Denmark officially the Kingdom of Denmark is a Scandinavian country comprising the Jutland Peninsula and numerous islands. It’s linked to nearby Sweden via the Öresund bridge. Copenhagen, its capital, is home to royal palaces and colorful Nyhavn harbor, plus the Tivoli amusement park and the iconic “Little Mermaid” statue. Odense is writer Hans Christian Andersen’s hometown, with a medieval core of cobbled streets and half-timbered houses.
For the most part, Denmark consists of flat lands with very little elevation, except for the hilly central area on the Jutland Peninsula.
Its average height above sea level is only 31 meters (101 feet) and the highest natural point is Mollehoj, at 170.86 meters (560.6 ft). Denmark’s lowest point is Lammefjord, at 7 meters below sea level. The coastline is indented by many fjords, with LimFjord (in the north) the largest. In addition to the Jutland Peninsula, the country includes over 440 named islands; Zealand is the largest, followed by Funen, Lolland, Falster and Bornholm, an island located in the Baltic Sea to the east of Zealand. The country is drained by a dozen or so rivers, and the most significant include the Guden, Odense, Skjern, Stora, Susa and Vida – a river that flows along its southern border with Germany. The longest river in Denmark is the Guden at 160 km, (99 miles) in length.
Key cities in Denmark include: Copenhagen, AAarhus, Odense, Aalborg, Frederiksberg, Esbjerg, Randers, Kolding, Vejle, Horsens.
Historical, Cultural facts & Religion
The history of Denmark as a unified kingdom began in the 8th century, but historic documents describe the geographic area and the people living there the Danes —as early as 500 AD. Eventually, Denmark lost these conflicts and ended up ceding first Skåneland to Sweden and later Schleswig-Holstein to the German Empire.
According to the latest Eurobarometer estimates, as of 2015, 71.7% of Danish people are Christians (60.0% are Protestant, 2.2% are Orthodox and 1.2 are Catholics), 25.7% are non-religious and 2.6% are members of other religions.
Brief Country History
The first inhabitants of Denmark were nomadic hunters but present-day Denmark can trace its roots back to when the region was settled by the Danes, a tribe that possibly migrated south from Sweden around 500 AD. In the late 9th century, Norwegian Viking warriors conquered the Jutland peninsula and Danish monarchy dates back to Viking Chief Hardegon’s son, Gorm the Old.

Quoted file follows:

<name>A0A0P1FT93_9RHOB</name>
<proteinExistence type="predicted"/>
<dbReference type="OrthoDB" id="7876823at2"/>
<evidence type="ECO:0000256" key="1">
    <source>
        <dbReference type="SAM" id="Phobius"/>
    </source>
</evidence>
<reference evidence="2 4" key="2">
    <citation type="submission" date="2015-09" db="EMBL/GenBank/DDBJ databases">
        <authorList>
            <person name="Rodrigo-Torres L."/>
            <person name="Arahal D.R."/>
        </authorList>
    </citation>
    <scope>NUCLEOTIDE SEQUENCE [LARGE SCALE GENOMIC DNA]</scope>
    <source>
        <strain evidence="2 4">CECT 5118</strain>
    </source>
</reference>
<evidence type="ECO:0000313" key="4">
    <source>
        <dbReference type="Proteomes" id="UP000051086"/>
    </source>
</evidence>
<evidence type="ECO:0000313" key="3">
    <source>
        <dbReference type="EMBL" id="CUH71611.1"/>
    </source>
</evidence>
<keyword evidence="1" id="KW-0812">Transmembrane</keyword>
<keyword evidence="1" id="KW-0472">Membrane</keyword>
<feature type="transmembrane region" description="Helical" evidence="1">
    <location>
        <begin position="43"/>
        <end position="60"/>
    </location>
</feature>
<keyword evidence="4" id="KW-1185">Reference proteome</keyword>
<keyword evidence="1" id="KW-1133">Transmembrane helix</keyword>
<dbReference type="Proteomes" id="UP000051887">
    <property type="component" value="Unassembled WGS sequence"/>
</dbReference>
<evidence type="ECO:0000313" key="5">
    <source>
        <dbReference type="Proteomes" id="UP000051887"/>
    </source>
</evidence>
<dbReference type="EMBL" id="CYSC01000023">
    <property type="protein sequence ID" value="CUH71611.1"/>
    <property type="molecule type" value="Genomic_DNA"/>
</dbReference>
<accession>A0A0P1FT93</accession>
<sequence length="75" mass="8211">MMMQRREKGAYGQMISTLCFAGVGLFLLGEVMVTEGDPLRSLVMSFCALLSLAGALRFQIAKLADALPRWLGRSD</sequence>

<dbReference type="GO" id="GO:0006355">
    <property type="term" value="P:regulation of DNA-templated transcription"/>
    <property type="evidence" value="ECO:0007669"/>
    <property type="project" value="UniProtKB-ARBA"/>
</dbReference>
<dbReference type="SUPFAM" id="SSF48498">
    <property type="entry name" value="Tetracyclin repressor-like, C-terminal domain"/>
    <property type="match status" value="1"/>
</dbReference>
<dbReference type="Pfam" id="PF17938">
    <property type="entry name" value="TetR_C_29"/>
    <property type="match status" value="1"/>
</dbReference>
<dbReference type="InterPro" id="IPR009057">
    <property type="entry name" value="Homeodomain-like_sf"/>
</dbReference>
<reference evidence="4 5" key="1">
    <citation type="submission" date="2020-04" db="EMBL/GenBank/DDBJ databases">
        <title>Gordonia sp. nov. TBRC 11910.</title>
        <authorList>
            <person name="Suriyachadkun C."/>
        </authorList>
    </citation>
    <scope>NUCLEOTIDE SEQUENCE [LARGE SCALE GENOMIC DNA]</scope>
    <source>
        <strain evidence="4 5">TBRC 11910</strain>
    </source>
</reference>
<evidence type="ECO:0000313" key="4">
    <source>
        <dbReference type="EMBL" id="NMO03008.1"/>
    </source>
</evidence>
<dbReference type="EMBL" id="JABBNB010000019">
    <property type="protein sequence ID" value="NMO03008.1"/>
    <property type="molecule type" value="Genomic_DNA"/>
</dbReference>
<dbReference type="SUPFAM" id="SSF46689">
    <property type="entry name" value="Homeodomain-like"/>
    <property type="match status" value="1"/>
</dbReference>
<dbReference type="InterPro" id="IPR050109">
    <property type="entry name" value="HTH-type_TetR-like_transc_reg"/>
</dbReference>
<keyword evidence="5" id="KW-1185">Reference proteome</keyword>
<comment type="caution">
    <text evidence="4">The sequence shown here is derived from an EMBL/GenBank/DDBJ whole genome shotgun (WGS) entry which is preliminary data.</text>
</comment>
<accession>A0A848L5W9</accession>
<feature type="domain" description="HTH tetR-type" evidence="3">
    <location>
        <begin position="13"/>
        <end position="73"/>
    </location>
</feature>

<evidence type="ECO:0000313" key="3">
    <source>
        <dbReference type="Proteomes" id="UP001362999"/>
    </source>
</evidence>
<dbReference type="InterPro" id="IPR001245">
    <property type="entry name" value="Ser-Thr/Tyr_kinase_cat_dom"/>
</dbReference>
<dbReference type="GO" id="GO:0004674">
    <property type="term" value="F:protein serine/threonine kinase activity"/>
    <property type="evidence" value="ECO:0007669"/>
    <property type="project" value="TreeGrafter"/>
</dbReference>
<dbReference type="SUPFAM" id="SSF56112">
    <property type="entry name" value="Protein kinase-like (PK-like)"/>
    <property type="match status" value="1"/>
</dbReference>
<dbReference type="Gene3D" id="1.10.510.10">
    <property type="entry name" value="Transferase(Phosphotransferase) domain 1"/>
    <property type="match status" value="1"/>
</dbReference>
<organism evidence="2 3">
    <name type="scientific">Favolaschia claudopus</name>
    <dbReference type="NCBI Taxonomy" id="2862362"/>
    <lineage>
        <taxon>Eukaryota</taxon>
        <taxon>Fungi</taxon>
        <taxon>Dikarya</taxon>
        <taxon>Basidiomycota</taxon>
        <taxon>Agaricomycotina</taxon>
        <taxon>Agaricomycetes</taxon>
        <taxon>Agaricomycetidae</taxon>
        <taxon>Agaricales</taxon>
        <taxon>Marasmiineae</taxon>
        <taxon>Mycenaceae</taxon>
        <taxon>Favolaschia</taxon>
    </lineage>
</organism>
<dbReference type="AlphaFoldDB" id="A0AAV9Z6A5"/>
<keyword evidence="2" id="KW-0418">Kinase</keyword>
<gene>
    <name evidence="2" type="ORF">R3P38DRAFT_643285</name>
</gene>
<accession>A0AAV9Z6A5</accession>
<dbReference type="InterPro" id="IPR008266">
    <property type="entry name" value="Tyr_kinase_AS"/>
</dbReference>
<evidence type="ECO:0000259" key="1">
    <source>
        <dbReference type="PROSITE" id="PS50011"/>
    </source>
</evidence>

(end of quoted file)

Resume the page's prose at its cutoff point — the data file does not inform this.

In the 16th century, the Reformation swept through the country. Although the fighting ended in 1536 and a Danish Lutheran church headed by the monarchy was established, the Thirty Years War with Sweden was even more damaging for Denmark. During the Napoleonic Wars, Britain attacked Copenhagen twice and the Swedes then wrested Norway from Denmark.
By the 1830s, there was a cultural revolution in Denmark. Neutral in WWI, Denmark reaffirmed its neutrality at the outbreak of WWII; but, on 9 April 1940, with German warplanes flying over Copenhagen, Denmark surrendered to Germany. When Norway broke its political ties with Denmark in the early 19th century, the former Norwegian colonies of Iceland, Greenland and the Faroe Islands stayed under Danish administration.
Language (s) Written & Spoken
The Kingdom of Denmark has only one official language, Danish, the national language of the Danish people, but there are several minority languages spoken, namely Faroese, German, and Greenlandic.
Although there are many languages spoken in Denmark, the official and state. there is a large incongruence between written and verbalized language.
Important Types of Commerce in Denmark
Denmark is one of the most prominent Scandinavian nations and an important part of the European Union since 1973. With an area of 42,924 square kilometers and a population of nearly six million, it is located in the north of Germany. On the other hand, Sweden and Norway share its northeastern and northern borders across the North Sea. Regardless of its small size and population, Denmark holds an important role in European history dating back to the Iron Age.
The country holds a prominent position in the world economy. It is ranked 39th in the list of world’s largest national economy index with a nominal gross domestic product of 0.32 trillion dollars. At the same time, it is the world’s 60th largest economy in terms of Purchasing Power Parity (PPP). It has a diverse economy that is a mixture of agriculture, services, and industry. With more than 75% contribution by the service sector in GDP, Denmark’s economy mainly relies on Human Resources. On the other hand, the industrial sector contributes 19.1 percent to the gross domestic product of the country. This makes it the 2nd main resource that contributes to the total GDP of Denmark. With that, the following are the biggest industries that make Denmark a strong economy in the world:
Language Services US and others will provide working with Denmark
Although the main business language of Denmark is English but to interact and transmit a lossless messages across the people in Denmark it is required to professionally translate important documents in Danish. Many multinational service sector companies including financial services, transport, communications, and trade do business in Denmark. Moreover, Copenhagen, Denmark also houses the headquarters of a number of major pharmaceutical and biotech firms. This sparks the urgent need of specialized Danish translators for the Life Sciences have experience working with an array of documents including Danish clinical trial questionnaires, Danish CRFs, Danish IFUs, Danish informed consents, Danish package inserts and labels, Danish patient surveys, Danish product datasheets, Danish protocols, and more.
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